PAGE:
One thing that can be a challenge to us as teachers is that many of us have a different meaning for the word "feedback". In Geoff Petty's (2007) book - "Evidence Based Teaching" he breaks feedback down into three distinctive parts that I have found to be highly effective in my classes:
1. Where am I going? (Goal) - Feed up - Clear and challenging criteria
2. How am I going? (Medal) - Feed back - Informative comments; Process (how) as well as product (what)
3. Where to next? (Mission) - Feed forward - Challenging but achievable clear targets based on last piece of work
Right now of course most teachers reading this are saying "this is all well and good, but when am I supposed to find time to give this kind of detailed feedback to each learner?". Yes, you are right. It can take time to furnish your students with the high quality detailed feedback they need but I think I may have found a way to at least put us on the right track
When students submit a piece of writing they must first complete a self assessment sheet (or a 'proforma') answering questions like "I achieved the teachers objective", "I made 3 clear points" or "I made a plan before starting". Immediately there is some accountability on their behalf and they know that if they didn't answer yes to all the questions then they may not achieve the grade they thought it was worth.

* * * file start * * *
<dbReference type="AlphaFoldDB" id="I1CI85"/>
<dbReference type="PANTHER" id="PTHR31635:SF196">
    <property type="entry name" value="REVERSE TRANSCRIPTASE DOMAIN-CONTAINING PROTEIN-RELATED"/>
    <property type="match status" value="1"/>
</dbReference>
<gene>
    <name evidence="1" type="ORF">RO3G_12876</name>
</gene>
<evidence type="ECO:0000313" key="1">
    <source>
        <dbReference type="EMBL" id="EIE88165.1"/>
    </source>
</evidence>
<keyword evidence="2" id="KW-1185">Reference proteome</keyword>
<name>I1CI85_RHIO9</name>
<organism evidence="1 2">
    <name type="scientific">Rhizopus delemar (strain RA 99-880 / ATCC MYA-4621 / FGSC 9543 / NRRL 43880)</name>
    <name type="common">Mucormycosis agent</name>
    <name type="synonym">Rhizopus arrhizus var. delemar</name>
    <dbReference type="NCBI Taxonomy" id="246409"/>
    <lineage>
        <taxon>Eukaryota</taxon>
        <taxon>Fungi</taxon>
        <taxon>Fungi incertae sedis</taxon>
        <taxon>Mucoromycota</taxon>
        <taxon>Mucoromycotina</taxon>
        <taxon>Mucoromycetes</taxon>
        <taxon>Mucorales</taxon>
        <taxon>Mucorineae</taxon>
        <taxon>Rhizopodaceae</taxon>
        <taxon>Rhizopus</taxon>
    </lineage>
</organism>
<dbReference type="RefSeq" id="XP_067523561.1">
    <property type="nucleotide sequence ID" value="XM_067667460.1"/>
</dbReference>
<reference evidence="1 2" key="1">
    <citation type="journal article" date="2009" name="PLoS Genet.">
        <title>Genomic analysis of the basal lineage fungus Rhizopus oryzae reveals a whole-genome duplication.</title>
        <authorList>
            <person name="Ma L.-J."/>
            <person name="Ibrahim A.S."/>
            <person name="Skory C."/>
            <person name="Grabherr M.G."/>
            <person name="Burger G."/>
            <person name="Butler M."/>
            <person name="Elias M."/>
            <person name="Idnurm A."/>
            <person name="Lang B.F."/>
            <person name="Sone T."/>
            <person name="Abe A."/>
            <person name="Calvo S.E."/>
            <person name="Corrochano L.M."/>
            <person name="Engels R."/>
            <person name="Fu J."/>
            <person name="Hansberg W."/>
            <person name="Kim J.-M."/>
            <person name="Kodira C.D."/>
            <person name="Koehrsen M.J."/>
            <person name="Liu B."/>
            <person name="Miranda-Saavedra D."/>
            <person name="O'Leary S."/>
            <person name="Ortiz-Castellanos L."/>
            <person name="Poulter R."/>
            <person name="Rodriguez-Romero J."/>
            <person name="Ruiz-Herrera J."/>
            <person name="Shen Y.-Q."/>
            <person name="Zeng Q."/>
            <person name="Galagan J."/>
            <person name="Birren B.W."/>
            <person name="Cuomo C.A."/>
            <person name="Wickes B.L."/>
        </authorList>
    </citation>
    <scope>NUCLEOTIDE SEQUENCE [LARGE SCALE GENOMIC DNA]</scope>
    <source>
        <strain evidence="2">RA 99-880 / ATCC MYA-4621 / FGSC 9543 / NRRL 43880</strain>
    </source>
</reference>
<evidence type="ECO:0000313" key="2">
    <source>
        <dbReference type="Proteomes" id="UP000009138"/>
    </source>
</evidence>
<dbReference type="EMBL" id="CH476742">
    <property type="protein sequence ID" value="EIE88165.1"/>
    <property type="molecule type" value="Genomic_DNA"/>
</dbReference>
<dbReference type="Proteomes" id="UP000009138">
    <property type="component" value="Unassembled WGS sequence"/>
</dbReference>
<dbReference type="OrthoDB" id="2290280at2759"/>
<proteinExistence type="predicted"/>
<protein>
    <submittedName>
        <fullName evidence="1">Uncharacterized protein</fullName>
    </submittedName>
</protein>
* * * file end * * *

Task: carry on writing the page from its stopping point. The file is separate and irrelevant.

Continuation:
The 'teachers objective' is the 1 or maximum 2 specific language focused goals I gave them after their last piece of writing. It can be as specific as "Use the phrase..." or it could be based on format like "include a title". This specific, achievable and realistic goal moves the learner forward. At the end of the proforma I will then give them a new objective for their next piece of writing which they copy on to their next proforma and so the loop continues.
The final part of the process is the "medals and missions" sheet I complete for them. Once again, I ensure I only give them feedback on the items they asked for. Medals are things I like and that they are doing well. Missions are areas to improve on. All specifically related to what they asked me to look for. You can be sure that once you give them this kind of feedback and they do their corrections they will give you something different to look at next time as they feel they have mastered this part, or they might ask you to look at it again if it wasn't very good the last time. The key in all this is that the student is negotiating the feedback and correction process with you. They feel like they are receiving the guidance they need and you have less corrections to do! Everyone is a winner!